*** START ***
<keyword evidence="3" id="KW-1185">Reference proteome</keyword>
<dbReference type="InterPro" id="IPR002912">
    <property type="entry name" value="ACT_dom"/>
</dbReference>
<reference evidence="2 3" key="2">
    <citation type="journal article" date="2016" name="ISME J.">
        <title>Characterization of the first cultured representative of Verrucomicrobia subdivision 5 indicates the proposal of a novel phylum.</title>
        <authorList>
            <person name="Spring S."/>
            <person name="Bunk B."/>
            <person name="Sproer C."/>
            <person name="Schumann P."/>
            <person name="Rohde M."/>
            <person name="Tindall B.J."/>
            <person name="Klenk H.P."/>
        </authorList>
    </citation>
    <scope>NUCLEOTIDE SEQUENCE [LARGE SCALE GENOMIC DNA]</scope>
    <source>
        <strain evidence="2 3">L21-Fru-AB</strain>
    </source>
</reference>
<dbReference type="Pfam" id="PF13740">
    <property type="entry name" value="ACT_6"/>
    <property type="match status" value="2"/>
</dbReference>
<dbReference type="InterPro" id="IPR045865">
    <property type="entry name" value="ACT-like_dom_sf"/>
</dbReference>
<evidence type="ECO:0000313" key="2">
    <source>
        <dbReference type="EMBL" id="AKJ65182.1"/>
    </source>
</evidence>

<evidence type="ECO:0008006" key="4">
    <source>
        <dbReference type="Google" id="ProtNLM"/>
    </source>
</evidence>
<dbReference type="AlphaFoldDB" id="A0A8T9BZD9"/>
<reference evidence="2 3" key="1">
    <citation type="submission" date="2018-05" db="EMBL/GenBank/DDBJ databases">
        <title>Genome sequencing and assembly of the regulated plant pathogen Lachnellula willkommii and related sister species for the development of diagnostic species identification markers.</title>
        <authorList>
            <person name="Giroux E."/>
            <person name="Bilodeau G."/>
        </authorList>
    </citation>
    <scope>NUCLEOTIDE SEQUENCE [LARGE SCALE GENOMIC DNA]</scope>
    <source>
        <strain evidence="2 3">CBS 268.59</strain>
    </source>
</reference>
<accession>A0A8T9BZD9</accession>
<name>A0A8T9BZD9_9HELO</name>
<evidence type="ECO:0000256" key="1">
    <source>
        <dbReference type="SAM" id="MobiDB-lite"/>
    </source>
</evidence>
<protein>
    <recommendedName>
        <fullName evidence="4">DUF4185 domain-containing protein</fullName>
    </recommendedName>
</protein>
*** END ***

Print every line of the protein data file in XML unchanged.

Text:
<keyword evidence="3" id="KW-1185">Reference proteome</keyword>
<dbReference type="InterPro" id="IPR002912">
    <property type="entry name" value="ACT_dom"/>
</dbReference>
<reference evidence="2 3" key="2">
    <citation type="journal article" date="2016" name="ISME J.">
        <title>Characterization of the first cultured representative of Verrucomicrobia subdivision 5 indicates the proposal of a novel phylum.</title>
        <authorList>
            <person name="Spring S."/>
            <person name="Bunk B."/>
            <person name="Sproer C."/>
            <person name="Schumann P."/>
            <person name="Rohde M."/>
            <person name="Tindall B.J."/>
            <person name="Klenk H.P."/>
        </authorList>
    </citation>
    <scope>NUCLEOTIDE SEQUENCE [LARGE SCALE GENOMIC DNA]</scope>
    <source>
        <strain evidence="2 3">L21-Fru-AB</strain>
    </source>
</reference>
<dbReference type="Pfam" id="PF13740">
    <property type="entry name" value="ACT_6"/>
    <property type="match status" value="2"/>
</dbReference>
<dbReference type="InterPro" id="IPR045865">
    <property type="entry name" value="ACT-like_dom_sf"/>
</dbReference>
<evidence type="ECO:0000313" key="2">
    <source>
        <dbReference type="EMBL" id="AKJ65182.1"/>
    </source>
</evidence>

<evidence type="ECO:0008006" key="4">
    <source>
        <dbReference type="Google" id="ProtNLM"/>
    </source>
</evidence>
<dbReference type="AlphaFoldDB" id="A0A8T9BZD9"/>
<reference evidence="2 3" key="1">
    <citation type="submission" date="2018-05" db="EMBL/GenBank/DDBJ databases">
        <title>Genome sequencing and assembly of the regulated plant pathogen Lachnellula willkommii and related sister species for the development of diagnostic species identification markers.</title>
        <authorList>
            <person name="Giroux E."/>
            <person name="Bilodeau G."/>
        </authorList>
    </citation>
    <scope>NUCLEOTIDE SEQUENCE [LARGE SCALE GENOMIC DNA]</scope>
    <source>
        <strain evidence="2 3">CBS 268.59</strain>
    </source>
</reference>
<accession>A0A8T9BZD9</accession>
<name>A0A8T9BZD9_9HELO</name>
<evidence type="ECO:0000256" key="1">
    <source>
        <dbReference type="SAM" id="MobiDB-lite"/>
    </source>
</evidence>
<protein>
    <recommendedName>
        <fullName evidence="4">DUF4185 domain-containing protein</fullName>
    </recommendedName>
</protein>